Boost Happiness the Scientific Way
Jennifer Senior in her Ted Talk, For Parents, Happiness is a very Tall Bar, says we cannot make our children happy. I agree.
we can use language that expands rather than diminishes. We can teach in a way that develops the ability to be nurturing and positive, and we can model.
The following are ten scientifically proven practices, many of which can be done with barely a thought and that speak to me. Some of them may already ring true for you. Others you may want to adapt. Still others can help us simply by our knowledge that they are happiness boosters.
I propose picking one or two practices and focing on those. Once you have made those a habit, move on gradually to the others.
10 SCIENTIFICALLY SUPPORTED PRACTICES THAT BOOST HAPPINESS
Recognizing someone else’s suffering and supporting them creates a shift in their brain that associates with well-being and resiliency.
If you want joy you can’t hold onto the past. All it takes is a decision backed up with passion and intention.
Expressing three gratitudes a day for something about yourself, another, or your life will help put you in touch with your heart and sense of well-being.
Whether it is recycling, how we talk to our children, or how we lead our lives, when we are immersed in a goal or a purpose we feel good.
A sense of purpose is available to all of us, helps us recognize our value, and serves to make the world a better place.
“Practice doesn’t make you perfect, it helps you stop thinking you have to be perfect.”
Sir Ken Robinson
Happiness does not happen automatically. It takes consistent, repetititve attention, thought, and practice. It is a profound act of creativity.
“Just a little break can help us manage our emotions.”
Sharon Anchor’s study of folks meditating 2 minutes a day for 21 days revealed that the brain had changed and was working more optimistically and more successfully.
A friend of mine met John Kennedy on the Santa Monica Beach before Kennedy was president. My friend remembers the meeting to this day. He felt like there was nothing more important to Kennedy than connecting with him. It was often said that Kennedy could connect with almost anyone, almost immediately.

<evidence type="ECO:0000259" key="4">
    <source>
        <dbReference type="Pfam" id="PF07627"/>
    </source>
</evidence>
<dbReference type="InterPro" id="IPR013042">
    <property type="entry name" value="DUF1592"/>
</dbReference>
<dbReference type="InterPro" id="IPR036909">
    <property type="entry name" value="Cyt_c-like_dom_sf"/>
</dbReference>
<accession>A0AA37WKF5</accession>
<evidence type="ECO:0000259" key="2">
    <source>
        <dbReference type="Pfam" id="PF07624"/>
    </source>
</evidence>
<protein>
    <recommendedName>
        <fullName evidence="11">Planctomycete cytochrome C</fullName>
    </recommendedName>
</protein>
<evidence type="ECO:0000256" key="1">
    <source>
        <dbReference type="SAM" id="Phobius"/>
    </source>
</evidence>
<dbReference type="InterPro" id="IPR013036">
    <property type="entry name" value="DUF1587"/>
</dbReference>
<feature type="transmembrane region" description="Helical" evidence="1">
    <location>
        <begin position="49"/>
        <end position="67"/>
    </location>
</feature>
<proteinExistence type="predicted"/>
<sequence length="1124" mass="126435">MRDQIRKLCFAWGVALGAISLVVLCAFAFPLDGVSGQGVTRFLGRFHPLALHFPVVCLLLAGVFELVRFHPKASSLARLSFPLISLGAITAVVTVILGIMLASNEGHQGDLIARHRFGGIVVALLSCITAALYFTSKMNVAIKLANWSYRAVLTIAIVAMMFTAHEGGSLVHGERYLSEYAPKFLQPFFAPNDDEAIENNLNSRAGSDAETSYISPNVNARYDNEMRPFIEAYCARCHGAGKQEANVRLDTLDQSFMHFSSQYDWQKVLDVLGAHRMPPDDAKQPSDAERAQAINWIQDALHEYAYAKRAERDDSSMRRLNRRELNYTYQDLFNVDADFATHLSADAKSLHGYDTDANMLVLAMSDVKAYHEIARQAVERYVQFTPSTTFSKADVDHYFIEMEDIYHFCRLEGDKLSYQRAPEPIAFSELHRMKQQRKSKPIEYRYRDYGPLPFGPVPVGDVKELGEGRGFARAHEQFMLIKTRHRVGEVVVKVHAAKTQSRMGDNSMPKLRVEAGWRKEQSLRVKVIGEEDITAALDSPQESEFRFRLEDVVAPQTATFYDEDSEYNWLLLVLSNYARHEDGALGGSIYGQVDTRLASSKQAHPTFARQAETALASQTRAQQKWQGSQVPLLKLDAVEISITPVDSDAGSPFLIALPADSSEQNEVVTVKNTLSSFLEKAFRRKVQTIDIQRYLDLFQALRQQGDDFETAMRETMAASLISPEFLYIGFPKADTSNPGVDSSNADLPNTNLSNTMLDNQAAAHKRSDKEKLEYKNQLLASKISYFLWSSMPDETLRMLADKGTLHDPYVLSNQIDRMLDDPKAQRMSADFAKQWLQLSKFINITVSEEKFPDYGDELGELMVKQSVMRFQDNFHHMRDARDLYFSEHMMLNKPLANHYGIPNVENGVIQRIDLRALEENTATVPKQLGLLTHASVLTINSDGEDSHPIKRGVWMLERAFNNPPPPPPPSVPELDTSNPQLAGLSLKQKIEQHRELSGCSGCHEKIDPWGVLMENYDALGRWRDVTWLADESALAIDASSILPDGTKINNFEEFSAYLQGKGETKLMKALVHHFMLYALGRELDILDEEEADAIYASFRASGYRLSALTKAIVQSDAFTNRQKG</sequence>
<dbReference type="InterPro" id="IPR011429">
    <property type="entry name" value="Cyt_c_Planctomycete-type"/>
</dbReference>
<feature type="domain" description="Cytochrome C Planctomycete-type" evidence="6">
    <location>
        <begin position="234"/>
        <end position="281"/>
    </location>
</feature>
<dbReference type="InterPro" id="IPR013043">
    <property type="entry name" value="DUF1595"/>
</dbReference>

Typically, connecting takes time and practice–face-t0-face practice.
We all need connection. Our children crave it. It makes them thrive, grow, and learn. We enjoy them more–and ourselves more–when we allow and promote it.
We need to play when we are alone, with other adults, and with our children. With our children, we need to build it into our daily lives like brushing our teeth.
What we visualize activates different centers in our brains. If we consistently visualize negative situations, difficulties, and problems, we will become negative, alienate others, miss opportunities and loss faith in ourselves.
If we consistently visualize positive situations, success, and the ability to problem solve, we will experience more success, confidence, and happiness.
Our brains lie to us.
To stop believing these lies we need to talk to ourselves and others differently.
Changing the words we say to ourself and others, day in and day out, changes our habits, our happiness level and our brains. Sometimes we’ll need to talk to our brains — directly, emphatically, and clearly.
“Brain, you are lying to me. All those negatives thoughts are lies, absolutely unhelpful, and I’m not listening to them.”
I am not an officianado at any of these practices. But I do know the more I practice them the more they become habits, and the happier I am. Remember:
Happiness doesn’t happen automatically, it takes practice.
Dr. Amit Sood’s video, A VERY HAPPY BRAIN , is a playful exploration of the benefits of compassion and gratitude. You can even watch it with your children.
SPOILER ALERT: Feel free to change his “prayer” reference to “intention”, “positive thoughts”, or the word of your choice.
You may also want to browse through My Articles for additional information on the brain, meditation, play, and happiness.
“How we communicate affects our joy of being alive.” – Linda